Health Cruises Case

1. What is the minimum number of passengers Health Cruises must sign up by November 20th to break even? 

Considering that an average ticket price is $1500 and the cost per passenger is $200, each sold ticket generates $1,300 of the positive cash flow. Since $295,000 of the initial capital had been spent by November 14th, the following minimum number of passengers must sign up in order for Health Cruises to break even provided no more money is invested:

Minimum passengers to break even = $295,000 / $1,300 = 227.

2. Should Health Cruises go ahead with the cruise since 200 people have signed up by November 14th? Why or why not?

Health Cruises should go ahead with the cruise in any event. If the cruise is canceled, $295,000 of the already spent capital would become a total loss. Even if no more passengers sign up, the loss would be only $35,000, i.e. (200 * $1,300) – $295,000.

3. The advertising agency has proposed two alternative campaigns to help fill the boat. One will cost $6000 and the other would cost $15,000. Which would you suggest?.

If 20 additional passengers sign up and pay on average $1,500 as expected with the limited advertising campaign which cost $6,000, the net earnings (loss) of the cruise will be as followed:

EBIT = (220 * $1,300) – ($295,000 + $6,000) = -$15,000. (A loss of $15,000)

If 40 additional passengers sign up and pay on average $1,500 as expected with the more ambitious advertising campaign, the net earnings of the cruise will be as followed:

EBIT = (240 * $1300) – ($295,000 + $15,000) = $15,500. (A profit of $15,500)

To summarize, the ambitious advertising campaign is more beneficial for the Health Cruises’ bottom line than the limited advertising campaign.

4. Should Health Cruises consider cutting its prices for this trip? Why or why not? What other factors could impact the go/no-go decision in addition to the break even?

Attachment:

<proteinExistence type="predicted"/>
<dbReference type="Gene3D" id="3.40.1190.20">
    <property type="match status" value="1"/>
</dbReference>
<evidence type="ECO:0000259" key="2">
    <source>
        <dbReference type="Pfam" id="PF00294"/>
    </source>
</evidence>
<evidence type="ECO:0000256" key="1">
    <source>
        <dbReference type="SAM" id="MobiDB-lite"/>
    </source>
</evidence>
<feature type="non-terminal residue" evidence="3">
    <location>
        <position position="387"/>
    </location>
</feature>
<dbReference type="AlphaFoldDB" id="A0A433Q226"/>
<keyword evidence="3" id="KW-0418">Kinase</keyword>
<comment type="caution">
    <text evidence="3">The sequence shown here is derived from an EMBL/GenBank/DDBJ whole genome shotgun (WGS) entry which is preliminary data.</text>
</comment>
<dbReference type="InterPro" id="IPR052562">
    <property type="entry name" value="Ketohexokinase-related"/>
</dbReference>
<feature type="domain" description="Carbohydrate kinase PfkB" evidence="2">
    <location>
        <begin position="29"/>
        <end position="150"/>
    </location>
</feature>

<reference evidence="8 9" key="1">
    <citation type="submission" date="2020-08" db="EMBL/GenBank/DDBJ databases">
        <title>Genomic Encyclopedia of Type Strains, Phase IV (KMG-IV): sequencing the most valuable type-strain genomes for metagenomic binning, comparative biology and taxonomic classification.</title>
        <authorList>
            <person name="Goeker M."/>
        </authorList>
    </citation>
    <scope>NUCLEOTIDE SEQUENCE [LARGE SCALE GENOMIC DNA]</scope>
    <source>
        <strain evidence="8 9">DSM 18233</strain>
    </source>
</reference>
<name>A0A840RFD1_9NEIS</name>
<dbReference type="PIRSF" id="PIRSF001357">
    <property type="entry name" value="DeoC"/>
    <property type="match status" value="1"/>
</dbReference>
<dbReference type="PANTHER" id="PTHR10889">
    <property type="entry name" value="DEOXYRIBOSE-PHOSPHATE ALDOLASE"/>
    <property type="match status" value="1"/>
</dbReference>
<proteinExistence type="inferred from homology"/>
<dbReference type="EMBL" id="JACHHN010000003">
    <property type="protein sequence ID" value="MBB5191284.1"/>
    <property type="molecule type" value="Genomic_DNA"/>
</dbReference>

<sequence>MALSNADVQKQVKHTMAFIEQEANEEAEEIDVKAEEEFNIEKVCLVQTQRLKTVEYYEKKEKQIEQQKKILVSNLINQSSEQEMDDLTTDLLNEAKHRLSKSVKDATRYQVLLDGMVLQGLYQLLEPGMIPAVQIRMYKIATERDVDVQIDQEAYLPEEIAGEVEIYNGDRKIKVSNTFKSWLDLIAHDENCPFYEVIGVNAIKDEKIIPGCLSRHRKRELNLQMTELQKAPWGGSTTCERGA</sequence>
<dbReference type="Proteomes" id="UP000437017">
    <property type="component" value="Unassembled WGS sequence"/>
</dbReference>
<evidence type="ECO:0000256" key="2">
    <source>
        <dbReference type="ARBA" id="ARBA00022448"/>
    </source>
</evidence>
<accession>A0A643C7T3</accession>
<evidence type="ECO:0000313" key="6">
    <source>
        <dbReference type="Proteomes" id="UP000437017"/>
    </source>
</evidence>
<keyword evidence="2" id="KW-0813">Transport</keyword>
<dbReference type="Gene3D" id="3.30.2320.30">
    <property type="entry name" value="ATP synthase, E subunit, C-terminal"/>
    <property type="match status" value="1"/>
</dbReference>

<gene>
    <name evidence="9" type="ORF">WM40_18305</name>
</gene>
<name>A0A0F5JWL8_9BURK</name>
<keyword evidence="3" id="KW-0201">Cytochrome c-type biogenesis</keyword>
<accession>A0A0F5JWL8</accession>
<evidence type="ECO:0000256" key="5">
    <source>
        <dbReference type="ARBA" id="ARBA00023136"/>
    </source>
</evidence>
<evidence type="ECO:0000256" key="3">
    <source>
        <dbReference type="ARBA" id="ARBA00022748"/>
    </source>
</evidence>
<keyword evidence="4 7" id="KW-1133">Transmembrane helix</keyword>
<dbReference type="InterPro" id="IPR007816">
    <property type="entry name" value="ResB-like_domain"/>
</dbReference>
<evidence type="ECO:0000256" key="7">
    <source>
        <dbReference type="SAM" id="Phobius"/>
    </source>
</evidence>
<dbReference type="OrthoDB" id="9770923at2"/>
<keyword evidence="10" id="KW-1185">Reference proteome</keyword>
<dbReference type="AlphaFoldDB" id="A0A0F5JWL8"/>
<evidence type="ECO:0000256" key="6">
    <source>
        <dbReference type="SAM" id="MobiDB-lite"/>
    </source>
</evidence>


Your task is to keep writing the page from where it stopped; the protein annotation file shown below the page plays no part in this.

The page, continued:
Since even with the ambitious advertising complain there is a distinct possibility that the cruise will be short of its full capacity by 60 passengers, the cutting cruise prices may provide an increase in the profit beyond expected $15,500 (with the ambitious advertising campaign) due to more ticket sold.

Assuming that it is possible to sign up additional 100 passengers if the ambitious advertising campaign also offers reduced ticket prices, we can calculate that the minimum average ticket price that that passengers should pay and still provide for the $15,500 profit:

MinTicketPrice = ($35,000 + $15,000 + $15,500) / 100 + $200 = $855, where $35,000 is loss as November 14th, $15,000 is the advertising campaign cost, $15,500 is the minimum profit, and $200 is cost per passenger.

Ideally the cruise profit could be maximized by adjusting the ticket price in response to demand and supply. However, even if additional tickets are offered outright at an average price of $1,200 (a 20% discount) in order to generate enough demand to sell the remaining 100 tickets the cruise earnings can be calculated as follow:

EBIT = (200 * $1300) + (100 * $1000) – ($295,000 + $15,000) = $50,000.

Note that $200 cost for passenger is deducted from ticket prices in the above calculation.

The only risk with such a price reduction is that the reduced price would not be able to generate enough demand to sell all remaining 100 tickets. However, the cruise still would break even if 50 tickets are sold at an average price of $1,200 and the cruise profit would exceed the target $15,500 if more than 65 tickets are sold at this reduced price.

A 20% price reduction is just an example to drive the point. The Health Cruises management may have some marketing data to help to come with a more appropriate number.

It does not appear that there are any factors (even the break even should not be a factor with 200 tickets sold and $295,000 spent) other than a bad business practice that could impact the go/no-go decision. Health Cruises, Inc.